Caste: The Origins of Our Discontents (39 page)

BOOK: Caste: The Origins of Our Discontents
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Pillar Number Six: Dehumanization and Stigma

“undergarment and an”
:
Doyle,
Etiquette of Race Relations,
p. 61.

“punishable by cutting off”
:
Rajshekar,
Dalit,
p. 64.

work in the bakery
:
“The Brickworks,” Sachsenhausen Concentration Camp, Sachsenhausen, Germany. Wall text describing conditions inflicted on forced laborers at the concentration camp.

“When spoken to, they must’’
:
Brown,
Slave Life in Georgia,
p. 74.

“He is accounted criminal for”
:
Goodell,
American Slave Code,
p. 287.

seventy-one offenses that carried
:
Ibid., p. 291; H. Bruce Franklin, “
Billy Budd
and Capital Punishment: A Tale of Three Centuries,” in
Demands of the Dead: Executions, Storytelling and Activism,
ed. Katy Ryan (Iowa City: University of Iowa Press, 2012), p. 117.

“be flogged for teaching”
:
Goodell,
American Slave Code,
p. 290.

“Richmond required that Negroes”
:
Stampp,
Peculiar Institution,
p. 209.

the village of Oranienburg
:
“Bricks for ‘Germania’—Shells for the ‘Final Victory,’ the ‘Brickworks,’ an External Camp of Sachsenhausen Concentration Camp,” Sachsenhausen Concentration Camp, Sachsenhausen, Germany. Wall text describing the daily march of prison laborers to the clay pits, and the carts they pushed at day’s end with the bodies of those who had died on site.

One plantation doctor
:
Washington,
Medical Apartheid,
pp. 62–70. The medical ethicist Harriet Washington’s groundbreaking work on experimentation is, in my view, the leading and definitive analysis of the long history of medical abuse of African-Americans in the United States. In the case of the black baby whose scalp was opened, the physician James Marion Sims was experimenting on a condition called tetany, which was characterized by convulsions and seizures. For extensive analysis of the medical abuse of enslaved women, see Deborah Kuhn McGregor,
From Medicine to Midwives: The Birth of American Gynecology
(New Brunswick, N.J.: Rutgers University Press, 1998).

“could be induced”
:
Smith,
Less Than Human,
p. 128.

In a similar experiment
:
Albert Bandura, Bill Underwood, and Michael E. Fromson. “Disinhibition of Aggression Through Diffusion of Responsibility and Dehumanization of Victims,”
Journal of Research in Personality
9, 1975, p. 266.

“Dehumanization is a joint creation”
:
Smith,
Less Than Human,
pp. 4, 6.

There was an attraction
:
Kristina DuRocher,
Raising Racists: The Socialization of White Children in the Jim Crow South
(Lexington: University Press of Kentucky, 2018), pp. 76, 77.

And enthusiasts lined up
:
Smith,
Less Than Human,
p. 118. See also David Nasaw,
Going Out: The Rise and Fall of Public Amusements.
(Cambridge, Mass.: Harvard University Press, 1993), pp. 92, 93; Michael W. Robbins and Wendy Palitz,
Brooklyn: A State of Mind
(New York: Workman Publishing Company, 2001), p. 52.

A certain kind of violence
:
DuRocher,
Raising Racists,
p. 94.

Pillar Number Seven: Terror as Enforcement, Cruelty as a Means of Control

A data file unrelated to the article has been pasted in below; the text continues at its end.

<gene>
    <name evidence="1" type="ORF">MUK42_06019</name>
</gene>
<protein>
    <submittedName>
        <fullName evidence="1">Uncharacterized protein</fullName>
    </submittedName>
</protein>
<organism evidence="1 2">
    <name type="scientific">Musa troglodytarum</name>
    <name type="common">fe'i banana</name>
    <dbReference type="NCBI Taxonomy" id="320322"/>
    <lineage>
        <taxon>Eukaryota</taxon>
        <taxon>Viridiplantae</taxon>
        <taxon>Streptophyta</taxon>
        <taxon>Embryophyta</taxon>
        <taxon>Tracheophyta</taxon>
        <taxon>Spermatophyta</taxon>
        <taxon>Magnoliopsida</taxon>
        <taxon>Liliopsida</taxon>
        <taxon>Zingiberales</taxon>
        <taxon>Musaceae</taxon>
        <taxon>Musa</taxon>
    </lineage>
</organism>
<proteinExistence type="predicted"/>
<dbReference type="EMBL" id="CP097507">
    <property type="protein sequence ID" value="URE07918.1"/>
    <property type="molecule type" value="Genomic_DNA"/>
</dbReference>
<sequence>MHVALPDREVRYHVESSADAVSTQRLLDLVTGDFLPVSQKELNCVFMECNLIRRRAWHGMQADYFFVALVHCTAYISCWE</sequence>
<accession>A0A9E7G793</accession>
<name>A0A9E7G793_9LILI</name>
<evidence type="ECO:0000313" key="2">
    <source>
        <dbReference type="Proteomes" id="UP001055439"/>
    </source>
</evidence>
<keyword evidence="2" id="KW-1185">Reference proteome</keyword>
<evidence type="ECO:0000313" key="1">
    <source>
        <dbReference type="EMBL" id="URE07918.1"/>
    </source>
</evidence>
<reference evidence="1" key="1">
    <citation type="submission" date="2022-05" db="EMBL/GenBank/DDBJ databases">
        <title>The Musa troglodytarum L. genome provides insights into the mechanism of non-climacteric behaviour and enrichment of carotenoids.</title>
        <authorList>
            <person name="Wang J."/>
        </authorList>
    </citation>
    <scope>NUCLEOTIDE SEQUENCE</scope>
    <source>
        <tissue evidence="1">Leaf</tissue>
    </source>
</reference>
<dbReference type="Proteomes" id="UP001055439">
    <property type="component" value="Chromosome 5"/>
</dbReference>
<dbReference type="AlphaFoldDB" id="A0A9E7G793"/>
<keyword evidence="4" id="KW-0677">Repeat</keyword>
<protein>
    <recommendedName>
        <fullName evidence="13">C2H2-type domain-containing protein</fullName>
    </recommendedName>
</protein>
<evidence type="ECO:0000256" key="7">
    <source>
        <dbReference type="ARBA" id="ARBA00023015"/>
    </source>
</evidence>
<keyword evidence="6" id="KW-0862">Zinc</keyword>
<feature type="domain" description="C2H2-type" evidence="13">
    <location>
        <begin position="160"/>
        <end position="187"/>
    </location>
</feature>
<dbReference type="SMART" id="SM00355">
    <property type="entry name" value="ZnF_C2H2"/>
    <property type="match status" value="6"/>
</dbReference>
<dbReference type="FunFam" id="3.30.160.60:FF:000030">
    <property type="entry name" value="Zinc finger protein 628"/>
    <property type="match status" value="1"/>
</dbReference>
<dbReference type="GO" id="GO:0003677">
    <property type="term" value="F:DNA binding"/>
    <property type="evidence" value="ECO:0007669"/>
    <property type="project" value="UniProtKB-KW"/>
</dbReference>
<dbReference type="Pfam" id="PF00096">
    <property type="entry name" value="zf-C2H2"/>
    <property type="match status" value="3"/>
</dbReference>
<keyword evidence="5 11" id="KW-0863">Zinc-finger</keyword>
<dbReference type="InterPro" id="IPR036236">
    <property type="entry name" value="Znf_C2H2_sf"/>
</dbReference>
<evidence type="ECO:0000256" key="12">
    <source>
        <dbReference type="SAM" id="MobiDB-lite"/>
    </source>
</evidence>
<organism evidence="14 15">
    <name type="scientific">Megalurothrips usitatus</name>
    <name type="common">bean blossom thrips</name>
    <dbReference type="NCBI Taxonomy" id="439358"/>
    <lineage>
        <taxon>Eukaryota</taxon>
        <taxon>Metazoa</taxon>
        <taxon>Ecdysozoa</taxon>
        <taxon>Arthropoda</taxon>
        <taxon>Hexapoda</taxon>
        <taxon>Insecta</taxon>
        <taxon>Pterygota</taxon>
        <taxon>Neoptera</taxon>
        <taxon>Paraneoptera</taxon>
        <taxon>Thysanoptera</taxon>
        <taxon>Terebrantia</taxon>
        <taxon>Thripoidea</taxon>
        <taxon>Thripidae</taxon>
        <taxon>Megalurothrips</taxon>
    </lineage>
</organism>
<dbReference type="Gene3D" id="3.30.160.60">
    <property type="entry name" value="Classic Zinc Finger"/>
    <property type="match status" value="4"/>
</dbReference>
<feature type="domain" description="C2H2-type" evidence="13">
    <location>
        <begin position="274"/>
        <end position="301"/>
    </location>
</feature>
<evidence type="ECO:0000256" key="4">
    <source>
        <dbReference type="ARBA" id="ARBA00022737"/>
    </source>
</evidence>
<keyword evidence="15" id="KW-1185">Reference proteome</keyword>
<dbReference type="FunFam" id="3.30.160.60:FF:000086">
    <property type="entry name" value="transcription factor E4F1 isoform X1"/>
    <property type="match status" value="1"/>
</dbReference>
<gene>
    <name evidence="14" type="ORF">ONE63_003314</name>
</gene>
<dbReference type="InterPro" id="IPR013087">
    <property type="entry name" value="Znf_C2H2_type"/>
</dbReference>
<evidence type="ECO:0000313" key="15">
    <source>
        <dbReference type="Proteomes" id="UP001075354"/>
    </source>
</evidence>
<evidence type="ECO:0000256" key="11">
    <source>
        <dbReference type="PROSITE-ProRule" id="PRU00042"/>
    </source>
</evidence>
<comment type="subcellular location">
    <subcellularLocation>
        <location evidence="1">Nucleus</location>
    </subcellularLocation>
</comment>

“the whip was the most common”
:
Stampp,
Peculiar Institution,
p. 174.

“to whip every hand”
:
Ibid., p. 188.

A teenager endured
:
Baptist,
The Half Has Never Been Told,
pp. 118, 120, 140.

“Native Americans were occasionally”
:
Mills,
Racial Contract,
p. 99.

“with a hot iron on”
:
Taylor,
Slavery in Louisiana,
p. 236, quoted in Stampp,
Peculiar Institution,
p. 188; Edwin Adam Davis,
Plantation Life in the Florida Parishes of Louisiana, 1836–1846, as Reflected in the Diary of Bennet H. Barrow
(New York: AMS Press, 1967), pp. 173–74. In Georgia prior to 1770, and in North Carolina prior to 1775, taking a slave’s life was not a felony. Stampp,
Peculiar Institution,
p. 218.

“any person may KILL”
:
Stampp,
Peculiar Institution,
p. 178.

“at least twelve slaves”
:
Ibid., p. 183.

Fourteen-pound chains and
:
Brown,
Slave Life in Georgia,
p. 57.

“not speaking up and looking”
:
Ibid., p. 72.

“He was left to die or”
:
Ibid., pp. 28–30.

“Make them stand”
:
Kenneth M. Stampp, “To Make Them Stand in Fear,” in
A Turbulent Voyage: Readings in African American Studies,
ed. Floyd W. Hayes III (Oxford: Collegiate Press, 2000), p. 295.

“a sound as of murder”
:
Weld,
American Slavery,
p. 90.

“the Negroes seem to be”
:
Dollard,
Caste and Class,
p. 360.

Pillar Number Eight: Inherent Superiority versus Inherent Inferiority

the black actress, Louise Beavers
:
Regester,
African-American Actresses,
pp. 71–106; Bogle,
Toms, Coons,
pp. 54–57.

“his unquestioned inferiority”
:
Smedley and Smedley,
Race in North America,
p. 99.

“He must be held subject”
:
Goodell,
American Slave Code,
p. 285.

“If a Negro, man or woman”
:
Doyle,
Etiquette of Race Relations,
p. 55.

“any sort of garment or”
:
Eulanda A. Sanders, “The Politics of Textiles Used in African American Slave Clothing,” in
Textile Society of America Symposium Proceedings
(Washington, D.C., 2012), p. 740,
https://digitalcommons.unl.edu/​tsaconf/​740
.

a young Jewish woman in Berlin
:
Nigel Dunkley, interview by author, Berlin and Sachsenhausen, May 24, 2019.

“They were owned by a woman”
:
The Farmers’ Register of 1834,
quoted in Stampp,
Peculiar Institution,
p. 142.

“They must obey at all times”
:
Ibid., p. 144.

“any number of acts”
:
Ibid., pp. 207–8.

“In the tone of an answer”
:
Douglass,
My Bondage,
p. 92.

“trivial offenses”
:
Davis, Gardner, and Gardner,
Deep South,
p. 394.

“because he asked for a receipt”
:
James C. Cobb,
The Most Southern Place on Earth: The Mississippi Delta and the Roots of Regional Identity
(New York: Oxford University Press, 1992), p. 213.

“The Negro occupies a position”
:
Doyle,
Etiquette of Race Relations,
pp. 149–50.